Nor should the argument seem strange that taxation may be so high as to defeat its object, and that, given sufficient time to gather the fruits, a reduction of taxation will run a better chance than an increase of balancing the budget. For to take the opposite view today is to resemble a manufacturer who, running at a loss, decides to raise his price, and when his declining sales increase the loss, wrapping himself in the rectitude of plain arithmetic, decides that prudence requires him to raise the price still more–and who, when at last his account is balanced with nought on both sides, is still found righteously declaring that it would have been the act of a gambler to reduce the price when you were already making a loss.

    FROM: http://www.heritage.org/Research/Taxes/bg1765.cfm

    The quote of Ibn Khaldun that Laffer provides comes from “The Muqaddimah” and the relevant chapter (translated to english) can be found below:-

    http://www.muslimphilosophy.com/ik/Muqaddimah/Chapter3/Ch_3_36.htm

  4. August 16th, 2006 at 11:07 | #4

    Not to be parochial about things, but rather, to catch a small error: the Penn World Tables are developed at the University of Pennsylvania (not Penn State). The International Comparison Project’s homepage is: http://pwt.econ.upenn.edu/

  5. Terje
    August 16th, 2006 at 13:09 | #5

    To illustrate my earlier point about a tax cut giving a temporary growth response here are some very hypothetical numbers.

    Imagine that you have an economy with a GDP of $1000 billion. Lets say that economic growth will be 2% per annum forever. Currently the government takes 30% of GDP via taxation. It consumes some of it in the form of public services (eg Medical services) and invests some for the future.

    Assuming no change then in a decade the economy will be $1000 billion x 1.02^10 = $1219 billion.

    Now lets say we could get an extra 3% growth for a decade (ie 5% growth for 10 years then back to 2% growth again). That would then mean that the GDP in ten years was going to be $1629 billion. This larger tax base is a major asset for the government because it represents a healthier fruit tree from which it can harvest revenue. It means that the sum of public and private goods will be larger.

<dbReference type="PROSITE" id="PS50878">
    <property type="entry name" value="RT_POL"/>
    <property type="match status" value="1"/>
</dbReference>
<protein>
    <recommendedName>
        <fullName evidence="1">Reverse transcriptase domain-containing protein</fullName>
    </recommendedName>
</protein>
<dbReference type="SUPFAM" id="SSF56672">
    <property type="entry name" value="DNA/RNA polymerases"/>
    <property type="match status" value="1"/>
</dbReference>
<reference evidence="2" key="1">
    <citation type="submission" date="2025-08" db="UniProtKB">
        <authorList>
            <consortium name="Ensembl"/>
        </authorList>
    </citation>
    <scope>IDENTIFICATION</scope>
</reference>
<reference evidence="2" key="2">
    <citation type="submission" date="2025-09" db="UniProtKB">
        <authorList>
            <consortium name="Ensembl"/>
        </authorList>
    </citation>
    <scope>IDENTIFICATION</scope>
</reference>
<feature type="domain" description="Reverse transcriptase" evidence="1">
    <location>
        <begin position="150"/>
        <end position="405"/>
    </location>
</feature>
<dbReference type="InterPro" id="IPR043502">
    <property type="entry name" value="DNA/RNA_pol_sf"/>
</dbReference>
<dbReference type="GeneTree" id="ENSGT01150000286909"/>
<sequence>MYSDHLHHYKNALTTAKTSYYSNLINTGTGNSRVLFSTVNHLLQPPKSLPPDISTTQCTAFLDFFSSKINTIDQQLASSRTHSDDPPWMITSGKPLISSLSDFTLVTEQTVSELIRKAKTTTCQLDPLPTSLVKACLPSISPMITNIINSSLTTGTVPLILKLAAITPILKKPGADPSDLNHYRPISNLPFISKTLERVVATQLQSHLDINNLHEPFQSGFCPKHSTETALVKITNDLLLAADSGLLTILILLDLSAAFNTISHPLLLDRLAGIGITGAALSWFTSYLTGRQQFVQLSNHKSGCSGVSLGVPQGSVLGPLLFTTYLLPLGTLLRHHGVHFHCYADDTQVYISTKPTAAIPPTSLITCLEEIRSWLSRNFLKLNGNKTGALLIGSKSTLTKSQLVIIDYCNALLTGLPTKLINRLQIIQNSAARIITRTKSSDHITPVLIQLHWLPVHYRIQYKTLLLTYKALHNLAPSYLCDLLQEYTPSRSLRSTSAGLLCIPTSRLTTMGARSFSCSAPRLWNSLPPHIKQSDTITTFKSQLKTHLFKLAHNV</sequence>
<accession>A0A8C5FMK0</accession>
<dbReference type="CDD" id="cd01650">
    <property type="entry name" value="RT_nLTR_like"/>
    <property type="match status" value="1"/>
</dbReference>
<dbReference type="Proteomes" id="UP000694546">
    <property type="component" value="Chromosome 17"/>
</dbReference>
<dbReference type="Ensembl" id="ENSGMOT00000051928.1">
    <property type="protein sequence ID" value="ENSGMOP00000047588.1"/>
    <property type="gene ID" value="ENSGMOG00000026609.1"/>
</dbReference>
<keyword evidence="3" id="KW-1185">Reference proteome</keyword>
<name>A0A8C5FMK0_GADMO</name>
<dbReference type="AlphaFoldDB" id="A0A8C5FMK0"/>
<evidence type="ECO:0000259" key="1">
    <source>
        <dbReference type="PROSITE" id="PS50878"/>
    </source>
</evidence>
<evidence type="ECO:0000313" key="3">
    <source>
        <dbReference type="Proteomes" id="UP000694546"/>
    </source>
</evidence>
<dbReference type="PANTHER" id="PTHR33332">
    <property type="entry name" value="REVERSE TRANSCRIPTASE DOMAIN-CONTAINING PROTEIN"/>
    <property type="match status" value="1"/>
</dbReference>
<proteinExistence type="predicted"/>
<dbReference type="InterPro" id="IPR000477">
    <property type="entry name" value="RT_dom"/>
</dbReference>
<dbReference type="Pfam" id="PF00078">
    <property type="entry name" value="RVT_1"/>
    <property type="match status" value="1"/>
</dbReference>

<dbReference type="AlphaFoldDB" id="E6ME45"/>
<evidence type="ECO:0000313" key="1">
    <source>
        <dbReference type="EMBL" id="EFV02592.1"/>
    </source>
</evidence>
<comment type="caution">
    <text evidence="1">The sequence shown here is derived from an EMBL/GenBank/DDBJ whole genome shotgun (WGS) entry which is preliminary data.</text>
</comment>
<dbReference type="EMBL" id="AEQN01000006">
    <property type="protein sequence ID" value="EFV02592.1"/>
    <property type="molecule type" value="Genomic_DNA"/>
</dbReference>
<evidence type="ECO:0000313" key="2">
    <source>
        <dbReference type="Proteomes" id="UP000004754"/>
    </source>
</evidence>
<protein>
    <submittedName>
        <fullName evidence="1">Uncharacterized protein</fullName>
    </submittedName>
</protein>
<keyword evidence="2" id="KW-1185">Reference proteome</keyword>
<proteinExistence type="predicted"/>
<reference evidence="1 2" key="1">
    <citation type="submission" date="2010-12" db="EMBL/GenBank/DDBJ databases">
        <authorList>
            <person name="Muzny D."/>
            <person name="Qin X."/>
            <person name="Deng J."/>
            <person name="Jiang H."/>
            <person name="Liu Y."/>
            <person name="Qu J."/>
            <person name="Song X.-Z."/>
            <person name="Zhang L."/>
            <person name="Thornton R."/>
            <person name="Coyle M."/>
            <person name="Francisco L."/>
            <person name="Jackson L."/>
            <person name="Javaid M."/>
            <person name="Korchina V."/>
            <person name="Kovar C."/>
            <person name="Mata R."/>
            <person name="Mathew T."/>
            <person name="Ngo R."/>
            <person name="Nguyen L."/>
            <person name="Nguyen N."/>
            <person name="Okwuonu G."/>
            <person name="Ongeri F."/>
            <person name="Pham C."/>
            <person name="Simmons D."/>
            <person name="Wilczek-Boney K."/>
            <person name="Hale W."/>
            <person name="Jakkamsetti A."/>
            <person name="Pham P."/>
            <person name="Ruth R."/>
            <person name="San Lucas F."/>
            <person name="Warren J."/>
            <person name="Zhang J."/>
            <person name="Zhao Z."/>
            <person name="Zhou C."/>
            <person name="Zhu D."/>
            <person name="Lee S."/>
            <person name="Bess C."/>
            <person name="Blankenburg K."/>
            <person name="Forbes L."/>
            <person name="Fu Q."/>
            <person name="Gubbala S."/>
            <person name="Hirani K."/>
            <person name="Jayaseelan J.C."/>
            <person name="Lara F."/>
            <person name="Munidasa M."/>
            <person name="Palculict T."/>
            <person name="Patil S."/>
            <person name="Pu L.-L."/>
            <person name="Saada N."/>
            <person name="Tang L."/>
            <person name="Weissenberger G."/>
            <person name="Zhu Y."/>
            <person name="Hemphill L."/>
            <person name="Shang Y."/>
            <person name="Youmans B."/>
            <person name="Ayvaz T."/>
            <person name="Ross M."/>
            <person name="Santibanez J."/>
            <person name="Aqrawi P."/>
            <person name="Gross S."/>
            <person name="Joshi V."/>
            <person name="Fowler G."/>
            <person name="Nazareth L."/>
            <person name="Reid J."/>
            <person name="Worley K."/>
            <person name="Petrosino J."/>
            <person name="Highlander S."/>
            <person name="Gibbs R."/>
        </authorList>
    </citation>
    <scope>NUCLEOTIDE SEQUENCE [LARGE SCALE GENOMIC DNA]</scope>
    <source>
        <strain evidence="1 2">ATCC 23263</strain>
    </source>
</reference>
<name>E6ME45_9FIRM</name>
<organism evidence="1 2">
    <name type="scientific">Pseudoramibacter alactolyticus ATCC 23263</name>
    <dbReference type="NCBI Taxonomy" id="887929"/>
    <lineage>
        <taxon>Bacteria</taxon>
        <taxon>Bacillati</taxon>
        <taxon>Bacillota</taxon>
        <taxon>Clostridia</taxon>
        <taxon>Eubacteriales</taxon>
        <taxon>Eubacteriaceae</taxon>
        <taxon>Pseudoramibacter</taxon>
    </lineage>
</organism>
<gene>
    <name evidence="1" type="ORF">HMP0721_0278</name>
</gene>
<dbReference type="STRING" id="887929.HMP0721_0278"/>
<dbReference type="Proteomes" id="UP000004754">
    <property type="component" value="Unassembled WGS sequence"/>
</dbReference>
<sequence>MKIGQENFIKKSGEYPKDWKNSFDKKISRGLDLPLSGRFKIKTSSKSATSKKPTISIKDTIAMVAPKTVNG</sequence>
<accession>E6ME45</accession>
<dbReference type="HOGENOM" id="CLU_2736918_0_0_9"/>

What sort of expense would be worth it for a larger asset like this?

    If we contend that lowering the tax rate expands the economy in the manner outlined above but not forever, and that tax cuts mean higher government borrowing (from abroad perhaps) in the ten year interum, then there are two interesting questions:-

    1. What amount of tax cuts would be needed to get an extra 3% growth for a decade?

    2. Would it be worth it?

    Lets assume that we have a selfish government that is only interested in long term revenue (ie public goods) and not in the broader issue of social well being (public + private goods). Given that the tax base in ten years would be 34% higher we might be okay with a cut in the tax rate from 30% to something like 24% except for the pain of lost revenue in the interum. And of course there is a question as to whether you would actually get the extra growth as advertised.

    If cutting the tax burden to 24% did yield an extra 3% growth for a single decade and if the government had to make up the revenue shortfall over the ten years by racking up debt, then so long as the government could borrow at an interest rate of 5% the debt it carried in ten years time would have a servicing cost equal to the additional revenue produced by having a larger tax base.